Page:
Generally speaking, these fees applicable to Canadian market and limit orders that are equal to or above the ask on a buy, or equal to or below the bid on a sell.
Surprisingly, U.S. traders can still enjoy the benefits of ECN trading.
ECN fees are charged whenever a trader places buy or sell orders that are considered to be “removing liquidity” from the market.
Liquidity is a depiction of a financial instrument’s ability to be sold or bought easily at a price close to its current value.
By having you orders in the open market, you are adding liquidity to the market, letting other traders (buyers and sellers) know they have shares available for purchase.
On the other hand, when executing a market order (buying at the ask or selling at the bid), you are taking (or removing) shares off the order book from traders who are offering them on the ask or bid.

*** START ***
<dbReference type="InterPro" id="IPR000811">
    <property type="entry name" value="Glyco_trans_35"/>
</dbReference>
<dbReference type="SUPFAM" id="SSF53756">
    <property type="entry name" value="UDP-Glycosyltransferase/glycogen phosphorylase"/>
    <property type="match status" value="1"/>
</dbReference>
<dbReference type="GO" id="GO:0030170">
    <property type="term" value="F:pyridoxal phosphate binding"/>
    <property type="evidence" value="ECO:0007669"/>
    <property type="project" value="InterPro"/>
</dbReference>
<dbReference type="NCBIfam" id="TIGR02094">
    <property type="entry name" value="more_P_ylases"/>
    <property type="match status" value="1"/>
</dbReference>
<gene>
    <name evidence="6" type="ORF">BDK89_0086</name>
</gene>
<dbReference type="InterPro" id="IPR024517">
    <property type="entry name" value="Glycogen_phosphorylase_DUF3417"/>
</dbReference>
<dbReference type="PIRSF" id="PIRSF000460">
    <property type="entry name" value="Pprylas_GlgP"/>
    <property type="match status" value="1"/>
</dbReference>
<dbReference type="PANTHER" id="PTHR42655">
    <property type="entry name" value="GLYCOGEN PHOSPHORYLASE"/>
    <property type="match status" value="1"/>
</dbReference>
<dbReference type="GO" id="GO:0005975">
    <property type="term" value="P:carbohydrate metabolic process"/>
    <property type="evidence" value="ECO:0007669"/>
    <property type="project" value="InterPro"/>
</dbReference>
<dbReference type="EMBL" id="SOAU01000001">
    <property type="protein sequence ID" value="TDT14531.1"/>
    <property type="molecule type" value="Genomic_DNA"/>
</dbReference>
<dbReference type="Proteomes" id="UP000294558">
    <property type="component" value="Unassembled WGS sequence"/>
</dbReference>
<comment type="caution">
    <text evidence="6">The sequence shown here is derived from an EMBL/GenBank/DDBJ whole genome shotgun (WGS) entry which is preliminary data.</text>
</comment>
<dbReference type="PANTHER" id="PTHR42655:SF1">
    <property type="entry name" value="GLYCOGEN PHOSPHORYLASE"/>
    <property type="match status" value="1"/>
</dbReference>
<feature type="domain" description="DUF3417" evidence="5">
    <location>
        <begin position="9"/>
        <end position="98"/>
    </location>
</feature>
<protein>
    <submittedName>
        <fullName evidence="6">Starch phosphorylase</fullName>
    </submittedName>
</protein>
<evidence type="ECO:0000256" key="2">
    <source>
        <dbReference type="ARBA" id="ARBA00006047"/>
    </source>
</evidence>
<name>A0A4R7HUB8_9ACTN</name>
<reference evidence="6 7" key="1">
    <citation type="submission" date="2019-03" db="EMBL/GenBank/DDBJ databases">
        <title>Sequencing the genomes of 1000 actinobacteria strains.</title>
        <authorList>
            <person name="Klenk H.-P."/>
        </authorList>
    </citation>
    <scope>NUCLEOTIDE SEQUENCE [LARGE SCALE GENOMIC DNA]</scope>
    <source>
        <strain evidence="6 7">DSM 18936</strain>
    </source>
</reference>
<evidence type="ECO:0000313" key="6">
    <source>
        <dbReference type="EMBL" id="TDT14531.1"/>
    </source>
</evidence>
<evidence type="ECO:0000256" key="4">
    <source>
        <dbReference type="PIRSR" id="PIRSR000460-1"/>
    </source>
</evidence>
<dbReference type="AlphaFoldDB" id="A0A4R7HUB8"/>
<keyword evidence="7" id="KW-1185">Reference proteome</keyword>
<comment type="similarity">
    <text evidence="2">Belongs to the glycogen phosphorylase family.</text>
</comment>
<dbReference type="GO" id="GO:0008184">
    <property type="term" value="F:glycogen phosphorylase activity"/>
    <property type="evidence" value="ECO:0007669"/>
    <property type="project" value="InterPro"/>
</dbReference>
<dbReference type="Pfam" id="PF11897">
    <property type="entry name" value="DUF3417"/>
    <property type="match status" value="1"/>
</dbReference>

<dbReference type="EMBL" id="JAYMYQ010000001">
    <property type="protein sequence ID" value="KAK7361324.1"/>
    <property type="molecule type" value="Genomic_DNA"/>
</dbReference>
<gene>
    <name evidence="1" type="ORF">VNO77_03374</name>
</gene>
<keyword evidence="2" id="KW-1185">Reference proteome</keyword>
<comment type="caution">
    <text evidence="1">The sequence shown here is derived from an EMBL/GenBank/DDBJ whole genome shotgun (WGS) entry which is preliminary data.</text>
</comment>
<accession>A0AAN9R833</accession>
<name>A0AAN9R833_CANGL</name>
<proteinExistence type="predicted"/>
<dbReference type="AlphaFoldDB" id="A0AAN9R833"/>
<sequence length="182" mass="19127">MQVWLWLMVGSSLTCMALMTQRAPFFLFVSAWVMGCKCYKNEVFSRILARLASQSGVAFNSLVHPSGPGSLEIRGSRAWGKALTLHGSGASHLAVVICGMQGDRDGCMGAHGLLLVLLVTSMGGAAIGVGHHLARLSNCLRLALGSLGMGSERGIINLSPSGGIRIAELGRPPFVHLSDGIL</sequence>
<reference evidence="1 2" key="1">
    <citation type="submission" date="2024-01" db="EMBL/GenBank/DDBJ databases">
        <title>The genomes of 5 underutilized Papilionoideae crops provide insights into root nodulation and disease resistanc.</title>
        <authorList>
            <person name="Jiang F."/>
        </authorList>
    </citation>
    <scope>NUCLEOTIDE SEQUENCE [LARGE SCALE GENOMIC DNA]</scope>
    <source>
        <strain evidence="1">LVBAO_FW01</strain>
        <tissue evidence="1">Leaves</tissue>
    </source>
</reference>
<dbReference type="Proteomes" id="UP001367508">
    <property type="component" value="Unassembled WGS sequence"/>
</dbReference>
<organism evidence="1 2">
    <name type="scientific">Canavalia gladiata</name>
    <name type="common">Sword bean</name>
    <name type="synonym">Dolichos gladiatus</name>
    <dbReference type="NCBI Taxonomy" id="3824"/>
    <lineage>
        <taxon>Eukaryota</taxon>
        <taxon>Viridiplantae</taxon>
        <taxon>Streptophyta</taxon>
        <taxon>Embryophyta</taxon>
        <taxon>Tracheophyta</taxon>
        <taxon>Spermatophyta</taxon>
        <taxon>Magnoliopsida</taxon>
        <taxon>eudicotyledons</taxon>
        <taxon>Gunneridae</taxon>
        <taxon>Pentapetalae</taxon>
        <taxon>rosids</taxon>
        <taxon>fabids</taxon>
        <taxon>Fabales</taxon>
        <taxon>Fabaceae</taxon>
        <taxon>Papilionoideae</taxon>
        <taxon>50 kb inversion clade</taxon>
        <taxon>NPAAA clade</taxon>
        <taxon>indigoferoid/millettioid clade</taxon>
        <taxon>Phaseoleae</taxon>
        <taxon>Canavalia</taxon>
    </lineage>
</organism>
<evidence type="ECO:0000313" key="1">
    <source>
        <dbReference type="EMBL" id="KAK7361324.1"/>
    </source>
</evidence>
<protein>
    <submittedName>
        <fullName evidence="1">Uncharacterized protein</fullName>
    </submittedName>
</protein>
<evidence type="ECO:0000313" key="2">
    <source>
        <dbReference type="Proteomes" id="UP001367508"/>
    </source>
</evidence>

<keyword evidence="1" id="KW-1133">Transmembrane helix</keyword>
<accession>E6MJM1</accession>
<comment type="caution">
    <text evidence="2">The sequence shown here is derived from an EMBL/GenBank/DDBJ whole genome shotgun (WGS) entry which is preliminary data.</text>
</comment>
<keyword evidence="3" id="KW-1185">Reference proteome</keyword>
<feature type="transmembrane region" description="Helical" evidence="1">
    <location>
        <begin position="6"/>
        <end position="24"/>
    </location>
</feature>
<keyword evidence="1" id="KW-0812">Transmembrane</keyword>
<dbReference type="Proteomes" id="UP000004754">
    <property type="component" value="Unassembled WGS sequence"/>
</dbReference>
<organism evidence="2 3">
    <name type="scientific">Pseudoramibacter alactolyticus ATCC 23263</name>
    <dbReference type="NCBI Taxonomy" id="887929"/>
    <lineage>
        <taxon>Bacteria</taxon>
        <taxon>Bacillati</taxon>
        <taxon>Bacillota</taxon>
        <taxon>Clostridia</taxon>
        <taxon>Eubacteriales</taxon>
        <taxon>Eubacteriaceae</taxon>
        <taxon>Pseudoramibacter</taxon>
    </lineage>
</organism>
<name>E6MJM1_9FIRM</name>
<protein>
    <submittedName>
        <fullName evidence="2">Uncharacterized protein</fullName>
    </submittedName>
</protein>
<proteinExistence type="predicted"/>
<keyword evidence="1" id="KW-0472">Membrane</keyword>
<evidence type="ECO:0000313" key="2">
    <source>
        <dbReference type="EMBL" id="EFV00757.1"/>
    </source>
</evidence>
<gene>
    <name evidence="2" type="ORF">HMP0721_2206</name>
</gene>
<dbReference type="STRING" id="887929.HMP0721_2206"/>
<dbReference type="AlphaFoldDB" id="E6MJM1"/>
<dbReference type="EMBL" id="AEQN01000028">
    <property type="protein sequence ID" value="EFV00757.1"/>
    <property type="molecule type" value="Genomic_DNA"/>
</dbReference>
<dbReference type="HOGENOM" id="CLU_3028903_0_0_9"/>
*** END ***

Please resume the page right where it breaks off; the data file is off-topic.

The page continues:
For example, a traders who buys or sells incomplete lots — the standard lot size for the stock market is 100 shares — is withdrawing from this liquidity.
The same applies for an order placed on the market, which will be completed immediately.
These fees originate from electronic communications networks and exchanges that are responsible for matching a buyer to a seller or vice versa.
How ECN Fees Work
Think of your orders as basically passing a bridge to an island. The market is the island, the bridge is the path to the island.
This island, which, let’s say is the current price of Tesla, well, that is the current market price.